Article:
Coal fired power plant near conservation areas in Pacitan, East Java, Indonesia

Complaints about decline of fisheries, coal dust and killing of turtles around the 630 MW Chinese financed power plant in Pacitan.


Description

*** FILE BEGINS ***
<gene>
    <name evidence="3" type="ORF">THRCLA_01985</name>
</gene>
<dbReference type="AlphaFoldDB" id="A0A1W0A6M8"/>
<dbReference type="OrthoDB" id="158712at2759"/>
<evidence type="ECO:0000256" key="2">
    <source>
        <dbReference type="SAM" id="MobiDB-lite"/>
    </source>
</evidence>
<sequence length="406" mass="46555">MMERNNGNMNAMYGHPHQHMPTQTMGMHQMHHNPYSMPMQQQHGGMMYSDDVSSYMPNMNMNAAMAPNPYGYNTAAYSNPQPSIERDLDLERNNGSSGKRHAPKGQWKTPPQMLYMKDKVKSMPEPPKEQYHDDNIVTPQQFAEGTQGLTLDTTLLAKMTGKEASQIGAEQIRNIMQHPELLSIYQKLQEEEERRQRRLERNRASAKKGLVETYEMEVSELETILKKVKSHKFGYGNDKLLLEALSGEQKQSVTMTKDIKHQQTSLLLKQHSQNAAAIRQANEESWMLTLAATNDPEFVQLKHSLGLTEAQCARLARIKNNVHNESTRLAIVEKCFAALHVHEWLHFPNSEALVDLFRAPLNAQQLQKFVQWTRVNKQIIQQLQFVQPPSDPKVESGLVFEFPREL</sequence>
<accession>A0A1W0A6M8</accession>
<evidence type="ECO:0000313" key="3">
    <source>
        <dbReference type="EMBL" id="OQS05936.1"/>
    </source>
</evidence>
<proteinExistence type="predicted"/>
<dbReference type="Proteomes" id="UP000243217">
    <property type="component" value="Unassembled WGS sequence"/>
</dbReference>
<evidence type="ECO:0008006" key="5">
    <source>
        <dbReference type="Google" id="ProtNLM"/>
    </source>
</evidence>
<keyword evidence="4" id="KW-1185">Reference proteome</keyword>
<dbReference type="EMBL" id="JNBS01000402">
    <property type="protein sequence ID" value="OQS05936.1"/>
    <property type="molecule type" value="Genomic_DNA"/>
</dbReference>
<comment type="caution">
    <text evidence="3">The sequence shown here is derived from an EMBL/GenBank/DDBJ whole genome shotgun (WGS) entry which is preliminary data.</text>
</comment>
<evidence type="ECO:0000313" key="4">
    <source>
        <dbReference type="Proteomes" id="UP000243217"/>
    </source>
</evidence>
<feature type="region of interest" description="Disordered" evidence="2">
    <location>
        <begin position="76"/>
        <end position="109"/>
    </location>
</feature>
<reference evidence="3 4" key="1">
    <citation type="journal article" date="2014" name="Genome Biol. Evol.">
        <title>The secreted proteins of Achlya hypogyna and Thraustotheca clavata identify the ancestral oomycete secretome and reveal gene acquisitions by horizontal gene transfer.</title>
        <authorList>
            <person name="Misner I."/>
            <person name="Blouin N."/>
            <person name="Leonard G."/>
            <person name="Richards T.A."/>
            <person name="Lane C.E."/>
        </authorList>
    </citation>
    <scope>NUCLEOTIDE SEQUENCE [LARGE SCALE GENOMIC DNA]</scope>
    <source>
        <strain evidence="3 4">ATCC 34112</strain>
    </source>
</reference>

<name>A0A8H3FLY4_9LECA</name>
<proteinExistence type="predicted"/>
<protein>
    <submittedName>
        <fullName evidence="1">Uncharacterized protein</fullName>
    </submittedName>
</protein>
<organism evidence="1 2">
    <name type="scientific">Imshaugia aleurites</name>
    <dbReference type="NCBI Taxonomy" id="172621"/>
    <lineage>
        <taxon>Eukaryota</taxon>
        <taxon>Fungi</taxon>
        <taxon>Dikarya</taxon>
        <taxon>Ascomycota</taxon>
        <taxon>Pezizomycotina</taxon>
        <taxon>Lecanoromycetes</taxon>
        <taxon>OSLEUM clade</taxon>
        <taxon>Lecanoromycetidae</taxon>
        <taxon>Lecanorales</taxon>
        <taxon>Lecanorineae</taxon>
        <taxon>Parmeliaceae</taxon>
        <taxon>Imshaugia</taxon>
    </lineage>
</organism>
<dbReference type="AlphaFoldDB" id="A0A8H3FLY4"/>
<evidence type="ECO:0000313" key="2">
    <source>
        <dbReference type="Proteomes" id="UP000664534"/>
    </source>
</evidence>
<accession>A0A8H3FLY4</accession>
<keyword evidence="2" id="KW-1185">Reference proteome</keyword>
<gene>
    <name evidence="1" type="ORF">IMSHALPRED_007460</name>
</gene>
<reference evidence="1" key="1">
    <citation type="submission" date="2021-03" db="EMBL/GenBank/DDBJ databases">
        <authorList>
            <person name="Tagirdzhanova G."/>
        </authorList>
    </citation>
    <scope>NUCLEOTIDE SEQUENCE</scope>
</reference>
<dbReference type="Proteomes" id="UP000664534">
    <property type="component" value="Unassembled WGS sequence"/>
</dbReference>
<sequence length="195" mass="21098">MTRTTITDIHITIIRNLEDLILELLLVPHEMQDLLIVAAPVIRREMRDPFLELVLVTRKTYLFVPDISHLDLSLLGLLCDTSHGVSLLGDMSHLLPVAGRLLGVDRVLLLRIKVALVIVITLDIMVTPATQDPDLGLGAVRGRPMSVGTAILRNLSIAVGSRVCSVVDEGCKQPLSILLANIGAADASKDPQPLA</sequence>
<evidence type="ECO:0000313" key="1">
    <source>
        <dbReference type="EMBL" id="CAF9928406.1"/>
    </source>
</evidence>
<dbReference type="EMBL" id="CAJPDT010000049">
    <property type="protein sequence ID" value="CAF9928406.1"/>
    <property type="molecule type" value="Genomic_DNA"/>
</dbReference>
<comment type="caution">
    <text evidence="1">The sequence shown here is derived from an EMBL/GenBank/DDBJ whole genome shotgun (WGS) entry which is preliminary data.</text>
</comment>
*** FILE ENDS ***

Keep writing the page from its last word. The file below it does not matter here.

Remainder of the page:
The 630-megawatt Pacitan coal-fired power plant began construction in 2007 and started working in 2013. There are many complaints about coal dust and air contamination [3]. Local fishermen say their catch has fallen dramatically since the project was launched, forcing them to fish much further offshore. People whose livelihoods have suffered say they have not received sufficient compensation, and that the plant offers little in terms of alternative employment for locals. Misnadi,   head of the Sumberejo Fishermen’s Group, said: “We fishermen demanded 6 million rupiah ($451) per year in compensation,” explaining that they planned to divide the compensation among three groups of forty fishermen each [2]. The power plant has changed the map for the fishermen, compromising their livelihood. As fishermen grew frustrated, their positioning towards the power plant became increasingly tense. In hopes of avoiding conflict, the subdistrict leadership forum contacted Misnadi. “I told them we are trying to earn a living, so even if we’re being shot at, we’ll do it anyway,” he said. “In the end we came up with a shift system. When the project people are working, we don’t go fishing. When they stop working, we go fishing.” Despite that agreement, fishermen are reluctant to fish in the area. “The power plant has limited our activities,” Misnadi said. “We can’t cast our nets, there are ships going everywhere, it’s not pleasant. … In the end, the fishermen avoid the area.” For Misnadi, the Kondang Bay is his main source of livelihood. To earn as much as he did before the plant was built, Misnadi now has to sail further into the bay, often traveling up to 25 miles  offshore in search of fish and shrimp. But finding a new place to fish is not a simple matter of steering his boat to more fruitful waters. Misnadi also has to navigate the unwritten rules of the local fishing communities, which dictate that fishermen from one area are not at liberty to fish in waters traditionally harvested by other communities. [ 2]. Moreover, there is damage to turtles.   Fuel for the Pacitan coal-fired power plant is brought by sea-going barges, which pass through turtle breeding areas. Conservation areas near the power plant provide nesting sites for green, hawksbill and olive ridley sea turtles. Local conservationists say the presence of coal barges — and several spills — reduces the number of hatchlings. Villagers say the river near the power plant is now empty of the fish and shrimp that once formed a regular part of the local diet. [1]